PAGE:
Itty, bitty boot print—same killer volume and expression control.


I use my volume pedal a lot: to steer clear of vocalists, approximate pedal steel and cello, generate dubby psychedelic space trails, and duck nasty clams. Because I rely on volume pedals so heavily, I like the reassurance of feeling a substantial one underfoot. But even with this tactile bias, I find Dunlop’s Volume (X) Mini familiar feeling and very effective.

The Volume (X) Mini is probably less than half the size of the volume pedal I typically use. But it’s actually got more features—most notably a switch that enables conversion to an expression pedal that you drive via the AUX output. (Effect parameter minimums and heel/toe polarity can also be set using an internal trim pot and switch, respectively.) The all-rubber footprint, meanwhile, is a minor stroke of genius if you use your volume pedals apart from a pedalboard or eschew one entirely.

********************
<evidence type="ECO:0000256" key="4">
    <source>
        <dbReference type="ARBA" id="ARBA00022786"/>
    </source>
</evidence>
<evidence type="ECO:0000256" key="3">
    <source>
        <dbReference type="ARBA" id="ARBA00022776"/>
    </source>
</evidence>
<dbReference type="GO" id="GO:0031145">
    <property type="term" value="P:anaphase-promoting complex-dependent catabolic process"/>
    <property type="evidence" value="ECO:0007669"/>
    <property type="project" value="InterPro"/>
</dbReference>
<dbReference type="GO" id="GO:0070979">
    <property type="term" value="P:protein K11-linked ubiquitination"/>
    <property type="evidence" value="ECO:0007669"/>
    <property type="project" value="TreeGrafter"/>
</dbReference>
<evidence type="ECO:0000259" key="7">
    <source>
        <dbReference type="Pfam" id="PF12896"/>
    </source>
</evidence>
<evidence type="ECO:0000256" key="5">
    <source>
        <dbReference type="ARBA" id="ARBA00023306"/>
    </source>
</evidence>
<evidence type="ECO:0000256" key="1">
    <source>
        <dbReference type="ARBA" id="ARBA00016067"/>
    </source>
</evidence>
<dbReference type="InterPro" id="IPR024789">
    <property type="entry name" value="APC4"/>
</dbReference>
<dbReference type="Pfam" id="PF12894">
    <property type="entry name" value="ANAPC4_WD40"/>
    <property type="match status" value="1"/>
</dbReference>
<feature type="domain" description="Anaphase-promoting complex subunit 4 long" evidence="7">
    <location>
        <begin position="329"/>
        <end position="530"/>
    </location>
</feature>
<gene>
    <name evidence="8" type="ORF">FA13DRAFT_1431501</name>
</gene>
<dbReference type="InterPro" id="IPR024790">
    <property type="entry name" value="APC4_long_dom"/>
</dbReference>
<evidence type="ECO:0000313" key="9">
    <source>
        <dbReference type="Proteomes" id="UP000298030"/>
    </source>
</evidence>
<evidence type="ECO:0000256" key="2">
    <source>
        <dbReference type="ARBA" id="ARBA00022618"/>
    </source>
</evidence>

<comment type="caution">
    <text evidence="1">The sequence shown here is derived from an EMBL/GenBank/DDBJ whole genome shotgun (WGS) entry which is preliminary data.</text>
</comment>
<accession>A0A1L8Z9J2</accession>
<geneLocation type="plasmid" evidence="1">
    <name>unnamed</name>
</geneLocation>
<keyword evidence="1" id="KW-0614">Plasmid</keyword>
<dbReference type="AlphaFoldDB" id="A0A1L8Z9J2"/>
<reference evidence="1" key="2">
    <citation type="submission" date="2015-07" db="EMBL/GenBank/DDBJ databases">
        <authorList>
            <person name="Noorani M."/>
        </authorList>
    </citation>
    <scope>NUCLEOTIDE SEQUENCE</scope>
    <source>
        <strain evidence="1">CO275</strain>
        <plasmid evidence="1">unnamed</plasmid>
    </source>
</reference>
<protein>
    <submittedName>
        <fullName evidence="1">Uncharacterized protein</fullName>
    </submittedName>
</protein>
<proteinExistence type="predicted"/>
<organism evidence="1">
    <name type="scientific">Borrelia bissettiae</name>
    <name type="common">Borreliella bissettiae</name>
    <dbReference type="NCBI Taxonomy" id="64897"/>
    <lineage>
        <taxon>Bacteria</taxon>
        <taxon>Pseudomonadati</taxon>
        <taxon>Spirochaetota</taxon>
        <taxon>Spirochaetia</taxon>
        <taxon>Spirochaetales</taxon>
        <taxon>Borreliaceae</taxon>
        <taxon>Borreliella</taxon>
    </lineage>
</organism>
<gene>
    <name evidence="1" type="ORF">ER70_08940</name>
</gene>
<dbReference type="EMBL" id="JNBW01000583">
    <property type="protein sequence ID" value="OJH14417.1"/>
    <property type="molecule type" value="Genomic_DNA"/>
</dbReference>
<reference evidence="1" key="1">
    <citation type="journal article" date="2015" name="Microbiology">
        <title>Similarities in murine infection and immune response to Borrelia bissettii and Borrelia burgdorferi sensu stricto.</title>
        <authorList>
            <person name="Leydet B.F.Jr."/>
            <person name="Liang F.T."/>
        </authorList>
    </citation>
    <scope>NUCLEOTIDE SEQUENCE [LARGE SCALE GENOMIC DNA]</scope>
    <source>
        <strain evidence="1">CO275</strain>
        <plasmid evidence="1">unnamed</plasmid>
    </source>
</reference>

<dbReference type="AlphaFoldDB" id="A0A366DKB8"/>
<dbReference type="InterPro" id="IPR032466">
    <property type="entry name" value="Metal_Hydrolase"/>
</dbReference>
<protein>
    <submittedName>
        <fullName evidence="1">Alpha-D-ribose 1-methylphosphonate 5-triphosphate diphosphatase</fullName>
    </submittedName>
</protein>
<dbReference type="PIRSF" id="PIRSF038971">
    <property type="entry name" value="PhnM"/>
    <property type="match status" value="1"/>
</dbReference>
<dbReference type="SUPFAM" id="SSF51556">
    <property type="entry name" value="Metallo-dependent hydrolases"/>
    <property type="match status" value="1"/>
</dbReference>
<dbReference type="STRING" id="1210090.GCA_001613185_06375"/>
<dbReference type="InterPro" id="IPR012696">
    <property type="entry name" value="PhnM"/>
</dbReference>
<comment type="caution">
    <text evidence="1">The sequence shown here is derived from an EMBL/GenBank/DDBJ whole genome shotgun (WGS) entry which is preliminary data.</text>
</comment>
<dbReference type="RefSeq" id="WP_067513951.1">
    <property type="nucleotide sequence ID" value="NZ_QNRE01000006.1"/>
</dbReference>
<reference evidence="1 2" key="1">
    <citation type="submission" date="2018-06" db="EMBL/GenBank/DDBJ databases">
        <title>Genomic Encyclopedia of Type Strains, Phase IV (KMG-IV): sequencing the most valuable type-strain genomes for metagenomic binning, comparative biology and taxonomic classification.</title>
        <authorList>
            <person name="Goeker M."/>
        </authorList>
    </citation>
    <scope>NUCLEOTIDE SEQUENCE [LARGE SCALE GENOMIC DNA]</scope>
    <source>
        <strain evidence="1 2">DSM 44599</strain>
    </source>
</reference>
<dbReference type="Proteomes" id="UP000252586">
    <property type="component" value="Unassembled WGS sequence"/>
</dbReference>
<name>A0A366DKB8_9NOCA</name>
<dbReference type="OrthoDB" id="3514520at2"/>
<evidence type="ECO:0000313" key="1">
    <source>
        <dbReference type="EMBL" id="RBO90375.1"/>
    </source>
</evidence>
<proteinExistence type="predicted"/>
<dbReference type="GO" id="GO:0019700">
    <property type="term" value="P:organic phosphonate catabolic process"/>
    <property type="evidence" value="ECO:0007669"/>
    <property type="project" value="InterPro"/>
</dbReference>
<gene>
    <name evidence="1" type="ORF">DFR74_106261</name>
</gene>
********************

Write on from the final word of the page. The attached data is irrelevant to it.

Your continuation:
True, I did miss some of the mass and substance of a bigger pedal footprint. And the combination of an all-black enclosure and diminutive size meant I nearly missed my target entirely in a dark practice space. But in terms of feel and dynamics, I love the Volume (X) Mini’s smooth, wide volume taper.

Test Gear: Fender Telecaster Deluxe, Fender Champ

Ratings

Pros:
Compact. Expression pedal functionality. Rubber base plate. Very smooth volume taper.

Cons:
All-black enclosure and small footprint make it hard to see on dark stages.

Street:
$119

Quick Hit: Dunlop Volume (X) Mini
jimdunlop.com

Ease of Use:

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Value:

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